The second form of this vice is overemphasizing the dictionary definition of a term, at the expense of losing how the word is being used in the relevant context. For example, Italian Coke bottles advertise their “aromi naturali.” That literally means “natural aromas,” which is a weird thing for a soda to advertise, until you realize that “aromi” also means “flavors.” The context informs how we should understand the word in context. When we fail to do that, we’re guilty of what Campion calls catching at letters:
Allied to this fault is the catching at letters, when, to the neglect of usage and the mind of the speakers, war is waged on the letters of the alphabet. For instance, thus they say: Presbyter to the Greeks means nothing else than elder; Sacrament, any mystery. On this, as on all other points, St. Thomas shrewdly observes: “In words, we must look not whence they are derived, but to what meaning they are put.”
In the case of Scripture, this catching at letters is an easy trap to fall into. We live in an age of resources like Biblical concordances and dictionaries that tell us the definition of particular terms, but it’s much harder to know for these guides to tell us how a particular word is being used in a particular context. Without this context (which we can glean from the sense of the passage, from the way that the term was understood by the earliest Christians, etc.), If you’ve ever translated a large block of text with an automatic translator (like Google Translate), you’ll know why this is a problem: it produces translates that are senseless or even misleading.
To name the third fallacy, Campion uses homonumia, a term from Aristotle’s Ethics loosely translated as equivocation or lexical ambiguity. It’s related to the last fallacy, but they’re distinct: logomachia, the second fallacy, fails to recognize that Scripture might mean something special by a particular term, while homonumia fails to recognize that Scripture might use the same word in different ways. It’s the idea that you need to cash a check, so you go to the bank of a river. Same word, different meanings.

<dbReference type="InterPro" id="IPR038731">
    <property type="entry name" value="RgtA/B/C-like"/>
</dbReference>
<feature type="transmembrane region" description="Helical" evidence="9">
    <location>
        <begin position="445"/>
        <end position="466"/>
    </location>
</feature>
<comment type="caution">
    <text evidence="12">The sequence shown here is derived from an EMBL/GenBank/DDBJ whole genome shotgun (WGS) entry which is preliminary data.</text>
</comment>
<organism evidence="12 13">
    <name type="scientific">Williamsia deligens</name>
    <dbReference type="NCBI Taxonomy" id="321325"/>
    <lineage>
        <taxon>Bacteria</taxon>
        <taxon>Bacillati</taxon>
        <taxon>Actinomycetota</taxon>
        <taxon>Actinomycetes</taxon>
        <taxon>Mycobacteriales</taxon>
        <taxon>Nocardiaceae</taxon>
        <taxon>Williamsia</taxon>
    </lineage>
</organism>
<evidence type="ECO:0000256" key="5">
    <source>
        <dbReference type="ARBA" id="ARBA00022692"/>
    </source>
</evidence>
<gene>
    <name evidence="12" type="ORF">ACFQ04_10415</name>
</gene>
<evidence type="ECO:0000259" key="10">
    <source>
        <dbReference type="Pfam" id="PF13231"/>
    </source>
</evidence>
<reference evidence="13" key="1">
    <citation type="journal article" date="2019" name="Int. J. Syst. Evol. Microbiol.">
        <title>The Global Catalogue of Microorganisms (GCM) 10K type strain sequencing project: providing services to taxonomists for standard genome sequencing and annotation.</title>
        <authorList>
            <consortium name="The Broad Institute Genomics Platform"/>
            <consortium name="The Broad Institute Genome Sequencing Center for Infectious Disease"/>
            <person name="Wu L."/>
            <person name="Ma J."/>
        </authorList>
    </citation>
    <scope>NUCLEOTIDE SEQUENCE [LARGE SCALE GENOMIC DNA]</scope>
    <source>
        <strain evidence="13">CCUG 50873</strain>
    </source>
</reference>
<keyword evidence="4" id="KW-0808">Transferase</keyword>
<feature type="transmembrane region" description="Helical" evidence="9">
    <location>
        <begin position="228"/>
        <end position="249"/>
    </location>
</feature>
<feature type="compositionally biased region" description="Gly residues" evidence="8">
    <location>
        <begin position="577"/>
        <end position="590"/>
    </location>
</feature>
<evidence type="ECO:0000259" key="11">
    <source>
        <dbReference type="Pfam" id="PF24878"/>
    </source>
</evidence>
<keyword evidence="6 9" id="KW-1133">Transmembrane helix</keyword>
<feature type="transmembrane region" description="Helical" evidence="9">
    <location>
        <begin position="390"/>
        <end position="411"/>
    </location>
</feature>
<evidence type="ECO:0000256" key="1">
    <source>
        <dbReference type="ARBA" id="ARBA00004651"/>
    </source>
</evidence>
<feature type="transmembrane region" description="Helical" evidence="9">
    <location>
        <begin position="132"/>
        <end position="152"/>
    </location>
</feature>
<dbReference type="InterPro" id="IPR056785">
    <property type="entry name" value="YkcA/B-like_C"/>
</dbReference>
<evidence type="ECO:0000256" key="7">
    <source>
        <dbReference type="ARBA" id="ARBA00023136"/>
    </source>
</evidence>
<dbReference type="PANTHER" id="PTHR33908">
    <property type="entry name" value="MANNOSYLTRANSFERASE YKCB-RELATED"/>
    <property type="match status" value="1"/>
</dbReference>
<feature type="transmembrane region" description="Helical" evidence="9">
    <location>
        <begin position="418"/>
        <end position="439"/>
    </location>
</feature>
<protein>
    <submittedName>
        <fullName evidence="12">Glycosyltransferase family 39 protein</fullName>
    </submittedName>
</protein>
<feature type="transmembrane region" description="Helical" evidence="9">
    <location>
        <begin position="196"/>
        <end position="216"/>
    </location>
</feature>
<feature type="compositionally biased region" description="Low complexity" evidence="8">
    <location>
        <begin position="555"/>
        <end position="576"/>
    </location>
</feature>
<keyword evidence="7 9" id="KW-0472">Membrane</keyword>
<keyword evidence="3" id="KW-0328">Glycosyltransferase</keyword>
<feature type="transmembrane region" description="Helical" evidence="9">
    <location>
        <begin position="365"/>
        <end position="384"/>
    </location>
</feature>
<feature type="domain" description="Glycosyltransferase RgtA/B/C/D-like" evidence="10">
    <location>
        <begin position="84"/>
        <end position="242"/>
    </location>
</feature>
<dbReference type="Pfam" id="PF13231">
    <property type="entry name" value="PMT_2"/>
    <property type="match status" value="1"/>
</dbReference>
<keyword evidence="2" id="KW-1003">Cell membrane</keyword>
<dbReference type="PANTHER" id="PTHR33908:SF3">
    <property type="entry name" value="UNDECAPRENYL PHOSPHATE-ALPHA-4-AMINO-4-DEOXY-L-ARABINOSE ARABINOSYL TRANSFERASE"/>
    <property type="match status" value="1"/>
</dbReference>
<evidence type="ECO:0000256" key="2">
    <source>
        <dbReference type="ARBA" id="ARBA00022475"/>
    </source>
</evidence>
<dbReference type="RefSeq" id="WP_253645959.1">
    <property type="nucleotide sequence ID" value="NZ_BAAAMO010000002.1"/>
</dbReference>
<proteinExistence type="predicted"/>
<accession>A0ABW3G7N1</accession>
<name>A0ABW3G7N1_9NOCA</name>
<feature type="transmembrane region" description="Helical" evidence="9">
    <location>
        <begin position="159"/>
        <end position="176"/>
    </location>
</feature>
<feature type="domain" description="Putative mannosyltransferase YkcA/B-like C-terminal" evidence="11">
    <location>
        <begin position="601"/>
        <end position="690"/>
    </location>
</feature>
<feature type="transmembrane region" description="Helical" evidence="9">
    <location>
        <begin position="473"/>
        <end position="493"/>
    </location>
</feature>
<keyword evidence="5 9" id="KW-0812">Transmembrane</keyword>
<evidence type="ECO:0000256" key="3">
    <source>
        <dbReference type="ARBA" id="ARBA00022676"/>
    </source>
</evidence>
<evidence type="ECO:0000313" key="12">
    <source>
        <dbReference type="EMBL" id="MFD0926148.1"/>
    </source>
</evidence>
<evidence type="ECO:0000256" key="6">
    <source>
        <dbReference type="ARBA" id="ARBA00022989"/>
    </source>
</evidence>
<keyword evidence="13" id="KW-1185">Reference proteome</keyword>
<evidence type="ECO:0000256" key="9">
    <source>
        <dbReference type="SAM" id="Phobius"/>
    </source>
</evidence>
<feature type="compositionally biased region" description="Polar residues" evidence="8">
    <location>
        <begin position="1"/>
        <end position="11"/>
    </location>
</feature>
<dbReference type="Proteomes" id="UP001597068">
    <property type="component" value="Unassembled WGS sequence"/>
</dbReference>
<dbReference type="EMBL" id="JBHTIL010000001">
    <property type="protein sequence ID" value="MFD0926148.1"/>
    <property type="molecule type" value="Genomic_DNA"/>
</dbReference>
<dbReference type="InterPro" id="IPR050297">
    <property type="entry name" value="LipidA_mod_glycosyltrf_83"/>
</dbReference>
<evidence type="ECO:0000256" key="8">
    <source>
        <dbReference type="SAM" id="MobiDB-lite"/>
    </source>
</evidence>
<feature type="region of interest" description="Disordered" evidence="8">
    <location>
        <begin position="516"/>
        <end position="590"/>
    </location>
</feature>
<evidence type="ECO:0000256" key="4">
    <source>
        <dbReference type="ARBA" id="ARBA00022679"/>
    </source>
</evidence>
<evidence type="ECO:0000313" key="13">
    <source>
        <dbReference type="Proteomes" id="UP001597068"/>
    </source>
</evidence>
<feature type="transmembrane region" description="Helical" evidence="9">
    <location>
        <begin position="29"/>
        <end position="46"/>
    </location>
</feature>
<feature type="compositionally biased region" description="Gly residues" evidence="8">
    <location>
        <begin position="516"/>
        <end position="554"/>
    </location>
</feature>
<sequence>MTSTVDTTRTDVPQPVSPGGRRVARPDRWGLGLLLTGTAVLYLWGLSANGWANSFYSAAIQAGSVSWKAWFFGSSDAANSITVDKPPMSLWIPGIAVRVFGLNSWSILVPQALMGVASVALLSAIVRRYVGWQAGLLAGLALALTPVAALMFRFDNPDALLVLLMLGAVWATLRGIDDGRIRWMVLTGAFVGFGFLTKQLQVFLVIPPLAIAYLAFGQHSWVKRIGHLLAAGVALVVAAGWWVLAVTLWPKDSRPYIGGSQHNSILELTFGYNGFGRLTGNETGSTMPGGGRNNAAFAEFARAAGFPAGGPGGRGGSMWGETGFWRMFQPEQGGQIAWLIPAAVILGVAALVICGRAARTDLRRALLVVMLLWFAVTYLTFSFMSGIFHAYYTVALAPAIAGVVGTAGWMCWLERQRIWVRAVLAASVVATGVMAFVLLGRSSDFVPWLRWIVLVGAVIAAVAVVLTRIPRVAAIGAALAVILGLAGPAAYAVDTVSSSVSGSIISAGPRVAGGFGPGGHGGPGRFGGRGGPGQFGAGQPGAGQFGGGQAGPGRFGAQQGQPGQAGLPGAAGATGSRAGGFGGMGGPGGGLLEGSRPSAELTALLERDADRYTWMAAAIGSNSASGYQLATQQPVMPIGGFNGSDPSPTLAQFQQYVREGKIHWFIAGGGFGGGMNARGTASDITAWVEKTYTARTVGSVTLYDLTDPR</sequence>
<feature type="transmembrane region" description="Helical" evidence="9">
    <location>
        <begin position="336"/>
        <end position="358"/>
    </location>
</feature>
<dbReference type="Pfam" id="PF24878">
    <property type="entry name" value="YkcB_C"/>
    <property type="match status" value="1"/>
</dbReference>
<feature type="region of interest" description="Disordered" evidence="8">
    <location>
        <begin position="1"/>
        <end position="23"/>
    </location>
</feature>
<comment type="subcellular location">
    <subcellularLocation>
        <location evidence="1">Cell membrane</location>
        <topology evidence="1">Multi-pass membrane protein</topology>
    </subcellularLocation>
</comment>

So, for example, you might object to the idea of an Order of Priests, as Luther did, on the grounds that Scripture says that we’re all priests. Revelation 5:10 says that Christ “hast made them [us] a kingdom and priests to our God, and they shall reign on earth.” But, as Campion notes by way of response, this verse suggests that we’re all priests and kings: “what then is the use of Kings?”
The objector who raises this argument fails to consider that Scripture might speak of the priesthood in different senses, just as it speaks of kingship is different senses. Once that nuance is recognized, the objection falls.
|The legendary Ouroboros, devouring its own tail.|
This fallacy is well-known, but it’s worth considering how it plays out in practice. Campion paints a picture of a conversation between a Catholic and a Protestant on the marks (or notes) of the true Church:
- Give me the notes, I say, of the Church.
- The word of God and undefiled Sacraments.
- Are these with you?
- Who can doubt it?
- I do, I deny it utterly.
- Consult the word of God.
- I have consulted it, and I favour you less than before.
- Ah, but it is plain.
- Prove it to me.
- Because we do not depart a nail’s breadth from the word of God.
In other words, “I’m right in my interpretation of Scripture because I’m convinced that I’m right. And because I’m convinced that I’m right in my interpretation of Scripture, I’m right.”
Positively, we can say that this creates some opening for Evangelization, as long as the other person is willing to step outside their closed logical circle. But it also shows why a great many of the arguments for the Reformation fail: they assume the very things that they set out to prove.
These arguments are simple, and Campion doesn’t waste a lot of time on them. But if you’re careful and attentive, you’ll find that any of the most commonly-used arguments against Catholicism employ one or more of these four fallacies. So, to the extent that the Reformation was built upon such logical fallacies, we have yet another reason to reject it.